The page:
I don’t have a favorite; every day, every moment there’s another song that speaks to me most. It depends how I’m feeling and what’s happening at that particular moment in time. That said, some of my all-time top favorites are: “Vehi She’amda,” sung by Yaakov Shwekey and composed by Yonatan Razel; “Vzakeinee L’gadeil” by Baruch Levine; “Yeshimcha” (a Yiddish song) composed by Pinky Weber and sung by Michoel Schnitzler (who’s my uncle!); “Maskil L’Duvid” by Moshe Goldman, sung by Isaac Honig; and last but not least, or rather acharon acharon chaviv, the “Koh Echsof” of the Karliner Rebbe. All of these songs bring out a certain longing for something big and also have beautiful, stirring melodies.


Dovid Pearlman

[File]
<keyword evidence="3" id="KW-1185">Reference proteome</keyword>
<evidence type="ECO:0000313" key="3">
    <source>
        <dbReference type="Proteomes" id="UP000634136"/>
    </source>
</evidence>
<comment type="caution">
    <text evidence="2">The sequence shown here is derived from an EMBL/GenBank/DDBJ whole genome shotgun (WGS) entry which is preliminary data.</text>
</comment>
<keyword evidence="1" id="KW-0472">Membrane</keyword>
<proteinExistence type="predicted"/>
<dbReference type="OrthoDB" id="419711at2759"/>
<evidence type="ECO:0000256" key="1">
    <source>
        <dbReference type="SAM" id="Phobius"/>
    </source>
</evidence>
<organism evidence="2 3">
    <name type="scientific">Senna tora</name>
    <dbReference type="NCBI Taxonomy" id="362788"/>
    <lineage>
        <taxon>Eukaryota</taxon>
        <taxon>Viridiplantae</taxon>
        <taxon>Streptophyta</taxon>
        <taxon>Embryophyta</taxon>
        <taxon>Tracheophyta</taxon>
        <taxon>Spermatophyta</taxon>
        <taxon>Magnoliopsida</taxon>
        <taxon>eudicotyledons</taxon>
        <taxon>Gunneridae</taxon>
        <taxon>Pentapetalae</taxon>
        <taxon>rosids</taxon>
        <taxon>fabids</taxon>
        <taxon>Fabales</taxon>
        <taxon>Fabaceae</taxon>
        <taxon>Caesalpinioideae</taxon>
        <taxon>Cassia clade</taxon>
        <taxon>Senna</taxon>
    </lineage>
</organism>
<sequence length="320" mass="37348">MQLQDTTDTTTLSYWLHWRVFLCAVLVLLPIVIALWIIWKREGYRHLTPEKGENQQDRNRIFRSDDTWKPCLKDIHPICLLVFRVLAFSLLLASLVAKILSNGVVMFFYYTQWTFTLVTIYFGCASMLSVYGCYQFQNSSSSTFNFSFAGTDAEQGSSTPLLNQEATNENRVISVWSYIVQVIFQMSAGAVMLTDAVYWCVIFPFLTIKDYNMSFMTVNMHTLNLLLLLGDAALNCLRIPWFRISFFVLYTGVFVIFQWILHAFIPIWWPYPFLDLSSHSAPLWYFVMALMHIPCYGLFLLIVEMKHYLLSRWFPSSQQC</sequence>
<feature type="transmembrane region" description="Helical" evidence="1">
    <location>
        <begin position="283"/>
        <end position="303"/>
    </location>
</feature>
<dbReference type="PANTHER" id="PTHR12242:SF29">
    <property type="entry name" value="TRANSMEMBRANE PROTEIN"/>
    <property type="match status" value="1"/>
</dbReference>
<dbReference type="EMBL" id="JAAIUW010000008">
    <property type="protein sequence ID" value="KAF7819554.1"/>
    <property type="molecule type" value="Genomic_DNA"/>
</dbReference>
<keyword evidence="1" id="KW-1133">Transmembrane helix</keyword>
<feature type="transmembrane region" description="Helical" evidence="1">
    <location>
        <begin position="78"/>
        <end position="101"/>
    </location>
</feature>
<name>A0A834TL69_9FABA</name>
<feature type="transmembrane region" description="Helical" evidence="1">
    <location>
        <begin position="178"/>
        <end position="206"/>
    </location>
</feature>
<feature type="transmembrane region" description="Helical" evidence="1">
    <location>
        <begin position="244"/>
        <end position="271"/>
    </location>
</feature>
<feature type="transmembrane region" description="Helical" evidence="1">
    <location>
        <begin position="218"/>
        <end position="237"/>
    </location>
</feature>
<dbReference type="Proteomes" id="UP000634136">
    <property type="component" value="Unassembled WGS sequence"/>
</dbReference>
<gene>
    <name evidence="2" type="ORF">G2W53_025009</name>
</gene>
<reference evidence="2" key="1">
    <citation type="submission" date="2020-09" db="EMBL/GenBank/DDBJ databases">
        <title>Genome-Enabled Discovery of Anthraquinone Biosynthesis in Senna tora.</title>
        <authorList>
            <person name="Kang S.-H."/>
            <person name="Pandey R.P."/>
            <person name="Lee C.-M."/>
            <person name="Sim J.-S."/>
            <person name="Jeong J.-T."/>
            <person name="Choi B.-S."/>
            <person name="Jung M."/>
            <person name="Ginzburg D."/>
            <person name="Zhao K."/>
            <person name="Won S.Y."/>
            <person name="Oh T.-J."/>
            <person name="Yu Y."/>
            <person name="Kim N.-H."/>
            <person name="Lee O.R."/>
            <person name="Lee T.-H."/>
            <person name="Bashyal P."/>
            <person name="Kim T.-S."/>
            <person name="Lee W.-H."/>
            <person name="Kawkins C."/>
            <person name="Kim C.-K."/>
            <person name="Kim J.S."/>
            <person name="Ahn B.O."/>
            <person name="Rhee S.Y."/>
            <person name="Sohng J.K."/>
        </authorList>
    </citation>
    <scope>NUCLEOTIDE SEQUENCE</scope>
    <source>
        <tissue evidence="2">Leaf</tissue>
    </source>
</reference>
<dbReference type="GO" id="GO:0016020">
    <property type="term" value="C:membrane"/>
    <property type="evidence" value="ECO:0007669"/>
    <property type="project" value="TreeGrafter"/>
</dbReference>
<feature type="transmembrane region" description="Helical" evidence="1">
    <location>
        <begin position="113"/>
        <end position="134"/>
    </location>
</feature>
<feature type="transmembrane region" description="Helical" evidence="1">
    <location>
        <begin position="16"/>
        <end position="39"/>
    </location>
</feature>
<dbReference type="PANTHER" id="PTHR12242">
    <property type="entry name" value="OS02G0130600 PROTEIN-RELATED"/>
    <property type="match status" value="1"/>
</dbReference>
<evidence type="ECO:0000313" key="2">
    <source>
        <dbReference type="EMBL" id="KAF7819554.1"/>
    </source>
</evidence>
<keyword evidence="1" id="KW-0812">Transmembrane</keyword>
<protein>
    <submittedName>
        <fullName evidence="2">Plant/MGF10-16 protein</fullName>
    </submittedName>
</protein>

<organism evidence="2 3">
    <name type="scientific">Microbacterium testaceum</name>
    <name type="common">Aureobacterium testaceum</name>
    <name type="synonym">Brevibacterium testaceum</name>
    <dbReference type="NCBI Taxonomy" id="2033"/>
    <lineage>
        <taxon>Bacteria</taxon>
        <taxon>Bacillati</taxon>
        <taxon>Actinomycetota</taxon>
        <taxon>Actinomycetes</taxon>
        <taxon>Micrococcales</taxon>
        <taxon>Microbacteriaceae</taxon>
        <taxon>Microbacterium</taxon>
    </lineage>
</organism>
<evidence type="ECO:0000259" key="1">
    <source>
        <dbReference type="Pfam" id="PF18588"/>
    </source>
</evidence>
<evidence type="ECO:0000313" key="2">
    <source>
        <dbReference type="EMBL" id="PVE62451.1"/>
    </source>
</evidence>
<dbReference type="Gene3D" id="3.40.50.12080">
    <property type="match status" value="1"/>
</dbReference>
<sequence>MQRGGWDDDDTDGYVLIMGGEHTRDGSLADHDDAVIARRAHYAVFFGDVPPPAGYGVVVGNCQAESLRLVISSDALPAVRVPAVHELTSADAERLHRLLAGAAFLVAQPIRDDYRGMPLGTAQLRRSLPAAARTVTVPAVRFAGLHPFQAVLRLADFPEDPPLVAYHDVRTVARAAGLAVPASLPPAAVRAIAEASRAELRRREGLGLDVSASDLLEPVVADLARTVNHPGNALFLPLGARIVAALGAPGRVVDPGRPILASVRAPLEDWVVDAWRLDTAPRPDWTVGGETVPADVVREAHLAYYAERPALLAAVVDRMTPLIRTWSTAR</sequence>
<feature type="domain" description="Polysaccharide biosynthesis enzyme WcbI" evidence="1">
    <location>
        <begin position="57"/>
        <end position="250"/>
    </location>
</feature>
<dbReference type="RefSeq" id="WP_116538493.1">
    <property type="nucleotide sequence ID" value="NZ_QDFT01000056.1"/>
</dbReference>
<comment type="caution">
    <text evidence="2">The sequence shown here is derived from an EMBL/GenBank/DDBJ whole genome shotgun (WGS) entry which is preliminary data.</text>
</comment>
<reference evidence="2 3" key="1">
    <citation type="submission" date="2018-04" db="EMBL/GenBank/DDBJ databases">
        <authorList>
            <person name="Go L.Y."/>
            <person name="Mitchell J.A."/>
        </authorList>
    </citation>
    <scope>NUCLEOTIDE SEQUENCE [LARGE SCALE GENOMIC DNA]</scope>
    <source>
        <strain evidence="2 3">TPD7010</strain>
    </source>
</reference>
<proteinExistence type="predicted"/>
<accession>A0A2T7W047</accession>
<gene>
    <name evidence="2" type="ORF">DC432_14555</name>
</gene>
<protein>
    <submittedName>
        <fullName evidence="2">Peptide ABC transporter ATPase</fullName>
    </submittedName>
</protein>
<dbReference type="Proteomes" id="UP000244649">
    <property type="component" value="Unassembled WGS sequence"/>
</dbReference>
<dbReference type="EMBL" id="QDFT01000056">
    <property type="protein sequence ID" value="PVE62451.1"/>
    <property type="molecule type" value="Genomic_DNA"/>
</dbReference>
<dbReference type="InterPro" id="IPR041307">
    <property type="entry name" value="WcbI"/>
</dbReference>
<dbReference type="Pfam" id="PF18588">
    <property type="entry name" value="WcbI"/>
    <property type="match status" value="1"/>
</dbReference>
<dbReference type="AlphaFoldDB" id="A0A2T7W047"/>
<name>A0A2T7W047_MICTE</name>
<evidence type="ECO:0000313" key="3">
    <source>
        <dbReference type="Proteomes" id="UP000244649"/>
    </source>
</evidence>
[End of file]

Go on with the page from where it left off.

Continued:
It’s hard to choose just one favorite. My favorite song at the moment, though, is probably “A Yid” by Benny Friedman, composed by the talented Chayala Neuhaus and produced by the one and only Doni Gross, both of whom I’ve had the privilege of working with many times on various projects. It’s a beautiful song about courage, resilience, and the strength to go on and never break down, even in the face of life’s most diffi cult challenges. It’s very appropriate for the current events we’ve been living through as a nation.

A. I just released my debut solo album, Shira Shabalev, this year!

B. I have lived in four of the continents of the world: I was born in South Africa on the continent of Africa; grew up in Canada in North America; spent one summer traveling through Europe; and now live in Eretz Yisrael on the continent of Asia! However, I have no current plans to visit the other three continents, namely South America, Australia, and Antarctica.

C. I love frozen yogurt. If I could get a fro-yo machine in my kitchen, I would!